Part of the internal overhaul introduces a new full fresh air displacement ventilation system to the 2300-seat Oval Hall. Using computational fluid dynamics (CFD) and high-end visualization tools, Arup was able to see the new ventilation system’s output. This allowed Arup to understand predicted comfort conditions and provide the opportunity to review possible improvements.
Creating an automatic CFD mesh
Arup’s design included for the reuse and adaptation of many existing builders work ventilation ducts and risers with a major part of the work involving the construction of a new timber framed floor plenum in which individual seat diffusers would be located.
To help understand the airflow systems, Arup created a CAD model of the Oval Hall in based on 2D AutoCAD data and other information. The initial CAD model took three days to construct and was particularly complicated due to the curved seating and roof, and the high level of detail required for the pedestal, floor and step-mounted diffusers for the CFD mesh.
Since the hall is symmetrical, the model was divided in half and imported as an STL file into Harpoon automatic meshing software from Sharc Ltd UK. Harpoon generated a hex-dominant mesh, and prism layers were applied in the areas where necessary to maintain a good wall function in the CFD analysis. The final model contained four million fluid cells.
“During the CFD analysis, we refined the CAD model and meshes several times,” says Darren Woolf, an Associate with Arup. “Harpoon’s mesh generation speed allowed us to deal with these iterations with minimal time delay.”
One of Harpoon’s strengths is that it can handle massive changes in scale which is ideal for the types of geometries faced in large HVAC studies. Features of the software such as boundary layer creation and cell stretching allow the user to reduce the number of cells in a mesh while retaining the necessary precision.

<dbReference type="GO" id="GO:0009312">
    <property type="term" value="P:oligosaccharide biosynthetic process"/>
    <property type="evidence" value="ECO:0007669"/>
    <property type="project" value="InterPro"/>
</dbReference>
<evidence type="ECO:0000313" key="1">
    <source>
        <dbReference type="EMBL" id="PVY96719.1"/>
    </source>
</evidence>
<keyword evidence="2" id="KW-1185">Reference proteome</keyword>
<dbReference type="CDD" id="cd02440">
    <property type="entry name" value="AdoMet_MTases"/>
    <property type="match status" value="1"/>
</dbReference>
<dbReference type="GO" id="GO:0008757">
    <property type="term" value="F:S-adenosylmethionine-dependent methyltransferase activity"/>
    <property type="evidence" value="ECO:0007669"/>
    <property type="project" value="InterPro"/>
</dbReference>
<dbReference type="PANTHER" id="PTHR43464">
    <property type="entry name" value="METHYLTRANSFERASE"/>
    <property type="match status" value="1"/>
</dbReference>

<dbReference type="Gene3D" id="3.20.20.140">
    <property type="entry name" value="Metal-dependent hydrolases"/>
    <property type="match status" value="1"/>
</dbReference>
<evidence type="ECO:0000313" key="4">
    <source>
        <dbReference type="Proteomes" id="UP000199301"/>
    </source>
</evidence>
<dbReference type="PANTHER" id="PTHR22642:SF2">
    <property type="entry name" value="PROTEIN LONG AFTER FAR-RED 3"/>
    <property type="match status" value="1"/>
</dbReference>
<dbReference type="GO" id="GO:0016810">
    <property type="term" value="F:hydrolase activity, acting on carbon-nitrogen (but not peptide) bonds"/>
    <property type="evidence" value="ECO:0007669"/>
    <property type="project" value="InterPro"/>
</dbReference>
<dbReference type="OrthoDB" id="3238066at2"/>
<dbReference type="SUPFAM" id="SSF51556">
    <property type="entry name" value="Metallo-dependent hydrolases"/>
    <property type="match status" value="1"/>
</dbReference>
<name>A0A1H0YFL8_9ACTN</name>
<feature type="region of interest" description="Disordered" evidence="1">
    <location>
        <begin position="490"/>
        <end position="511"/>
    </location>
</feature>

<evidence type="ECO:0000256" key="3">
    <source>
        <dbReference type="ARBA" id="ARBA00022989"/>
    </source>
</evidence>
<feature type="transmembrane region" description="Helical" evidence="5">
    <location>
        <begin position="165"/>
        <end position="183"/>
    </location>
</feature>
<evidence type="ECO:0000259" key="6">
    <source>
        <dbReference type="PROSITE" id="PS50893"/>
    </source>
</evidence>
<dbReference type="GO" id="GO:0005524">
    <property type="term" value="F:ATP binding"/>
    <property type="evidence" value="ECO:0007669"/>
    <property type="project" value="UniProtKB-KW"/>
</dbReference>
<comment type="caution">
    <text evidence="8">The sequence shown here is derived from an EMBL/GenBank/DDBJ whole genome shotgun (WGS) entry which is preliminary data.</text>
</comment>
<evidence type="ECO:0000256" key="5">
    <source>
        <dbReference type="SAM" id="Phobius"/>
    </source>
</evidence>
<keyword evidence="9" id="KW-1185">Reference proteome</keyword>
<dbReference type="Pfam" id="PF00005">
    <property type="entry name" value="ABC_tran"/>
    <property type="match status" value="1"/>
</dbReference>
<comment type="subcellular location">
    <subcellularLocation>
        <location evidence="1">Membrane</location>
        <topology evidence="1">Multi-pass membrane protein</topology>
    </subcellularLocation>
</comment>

The surfaces of the auditorium were initially modeled as resistive surfaces with fixed adjacent temperatures, since all surfaces were internal and not exposed to radiant heating or cooling from outside weather. Arup later adjusted this model to allow for radiant heat transfer between the surfaces and internal objects, in particular the ceiling and audience.
Seeing is believing
The fully meshed model was imported into a leading solver for CFD analysis. Woolf and his team used existing and estimated new heat-load data to create the heating and cooling scenarios within the Hall. During the analysis, cases were explored using a full auditorium with lights and other heating elements. Cool air was supplied at seat level and extracted above, a direct inverse of the previous system.
CFD results were imported into CEI's EnSight visualization software. There, temperature distribution was visualized and air movement vector fields were identified for the recommended cooling system modifications.
Based on the CFD results and EnSight visualizations, Arup discovered that the system produced good mixing throughout the main auditorium, but there was a heat buildup toward the back of the balconies, in particular the lower balcony. Despite this, Arup’s solution was workable, since the higher occupied zone temperatures were acceptable as overall comfort conditions showed a significant improvement over the existing arrangement.
“We used EnSight visualizations to confirm our initial design ideas and highlight a few compromise areas,” says David Clixby with Arup. “Having these images at our fingertips helped our credibility in client and project sponsor presentations.
The Hall is now open playing host to nearly 400 events a year – from conferences and concerts to bar nights and dances.